When Mamie was 28 years old, she got married to a young man named Ding Wong. Together they started their own family and had four children. Ding was born in Hong Kong, but due to his parents’ divorce at an early age and the war with the Japanese, he lived much of his life on his own. His father was an opium addict, making him unable to provide a secure home for Ding. At the age of 26, his mother sponsored Ding to join her in Alberta where he went to highschool; he later obtained his accounting degree at the University of British Columbia.
Mamie strongly identifies with her Canadian identity. She situates herself as a Chinese Canadian but recognizes that she is really an outsider to Chinese people from the mainland. Ding also had a very interesting relationship with his heritage. He strongly relates to being Chinese; however, he greatly resented his life in China and never visited again. His attitude towards Chinese culture translated into the way their children were raised.
Mamie and Ding had decided to raise their children within Canadian culture. They took conscious efforts to do so: they did not teach them Cantonese, they did not celebrate Chinese New Year, and they also did not celebrate things like the Moon Festival. The family did take part in Christmas, but they did not attend Church or do anything outright religious. Yet, even though there was a clear effort to raise their children “Canadian,” aspects of what can be thought of as “Chinese-ness” were still imparted to the children. Ding strongly believed in education, his own grandfather was a scholar of Confucian texts, and he always would tell the kids, “No one can take your education away from you.”
The family also mainly ate Chinese food and Mamie usually shopped at Chinese grocers, as she continued to use her Cantonese even while only speaking English to her kids. Mamie and Ding did not have a traditional marriage for the standards of 1950’s marriages. While Ding did work and fulfill the role as a provider, he also took an active part in child-rearing and housekeeping. Ding would bathe the children, change their diapers, wash the dishes, and vacuum. He was an equal partner in all components of the marriage, though Mamie does note that he did have quite the temper. Together they found a way to balance the blend of Canadian and Chinese culture.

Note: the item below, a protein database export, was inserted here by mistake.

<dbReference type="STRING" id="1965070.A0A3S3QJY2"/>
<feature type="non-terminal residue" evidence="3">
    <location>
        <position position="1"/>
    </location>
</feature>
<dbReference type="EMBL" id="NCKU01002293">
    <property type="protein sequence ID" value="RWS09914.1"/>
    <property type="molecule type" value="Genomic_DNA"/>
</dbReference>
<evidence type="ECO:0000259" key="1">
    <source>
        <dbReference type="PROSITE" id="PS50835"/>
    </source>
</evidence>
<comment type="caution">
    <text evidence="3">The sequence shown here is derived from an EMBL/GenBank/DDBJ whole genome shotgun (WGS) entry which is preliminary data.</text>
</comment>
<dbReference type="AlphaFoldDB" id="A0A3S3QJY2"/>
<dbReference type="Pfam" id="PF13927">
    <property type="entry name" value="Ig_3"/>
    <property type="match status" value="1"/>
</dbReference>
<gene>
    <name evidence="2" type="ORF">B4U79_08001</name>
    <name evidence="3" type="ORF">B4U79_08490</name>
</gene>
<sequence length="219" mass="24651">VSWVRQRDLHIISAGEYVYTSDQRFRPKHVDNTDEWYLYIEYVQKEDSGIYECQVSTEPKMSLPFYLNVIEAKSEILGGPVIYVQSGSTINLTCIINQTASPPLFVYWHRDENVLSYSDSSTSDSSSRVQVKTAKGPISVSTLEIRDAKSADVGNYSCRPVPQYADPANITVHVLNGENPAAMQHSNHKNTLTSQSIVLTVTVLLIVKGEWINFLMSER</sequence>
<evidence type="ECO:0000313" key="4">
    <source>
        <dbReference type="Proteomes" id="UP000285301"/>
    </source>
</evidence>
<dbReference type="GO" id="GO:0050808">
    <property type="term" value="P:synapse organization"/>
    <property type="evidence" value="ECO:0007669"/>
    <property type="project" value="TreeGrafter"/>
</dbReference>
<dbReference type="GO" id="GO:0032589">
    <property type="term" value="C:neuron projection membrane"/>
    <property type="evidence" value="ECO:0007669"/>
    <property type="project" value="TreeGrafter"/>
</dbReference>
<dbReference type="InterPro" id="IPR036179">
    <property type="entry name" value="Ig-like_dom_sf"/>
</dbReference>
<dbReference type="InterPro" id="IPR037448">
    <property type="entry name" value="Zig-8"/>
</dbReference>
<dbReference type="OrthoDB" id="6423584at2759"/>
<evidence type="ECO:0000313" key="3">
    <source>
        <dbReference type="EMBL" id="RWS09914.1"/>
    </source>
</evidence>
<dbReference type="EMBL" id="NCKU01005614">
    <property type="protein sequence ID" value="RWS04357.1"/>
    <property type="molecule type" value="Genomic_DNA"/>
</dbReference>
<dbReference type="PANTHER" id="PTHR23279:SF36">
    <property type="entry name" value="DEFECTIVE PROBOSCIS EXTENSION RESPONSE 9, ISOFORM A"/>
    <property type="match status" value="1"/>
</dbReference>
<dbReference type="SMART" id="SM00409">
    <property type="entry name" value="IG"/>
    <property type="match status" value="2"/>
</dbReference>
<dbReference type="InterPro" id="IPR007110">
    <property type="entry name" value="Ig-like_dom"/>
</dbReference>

Although Mamie and Ding never pressed their children or grandchildren into having a “Chinese education,” both of them saw the value of both Chinese and Canadian cultures coming together. Mamie would never admit it out loud, but she likely faced discrimination simply for looking Chinese. It would not have been uncommon given that she was born in 1922. This did not take away from her love of Canada and her ability to navigate between the dynamics of the two cultures. Mamie’s relationship with her own identity helped inform my relationship with mine. Growing up, I never thought of being “Chinese” as cool. There were not a lot of Asian people in the Western media that I could relate to, so I did not have any idols. My grandmother is my idol. She taught me that a person can fit into any place, be it Regina, China, or Vancouver, as long as they carry with them the lessons passed down to them from their family. Her parents showed her what it meant to “Chinese” and she shows me what it looks like to accept every part of oneself. In her tiny frame, she is a solid, unwavering presence and she knows exactly who she is.
Laura Wong is of Asian Canadian of Filipino, Spanish and Chinese descent. She recently graduated from Simon Fraser University, where she majored in History. This essay is from a paper submitted in a History course at HIST 390 “Ethnicity and Identity in East Asia: Taiwan, Manchuria & Beyond” taught by Dr. Weiting Guo at Simon Fraser University.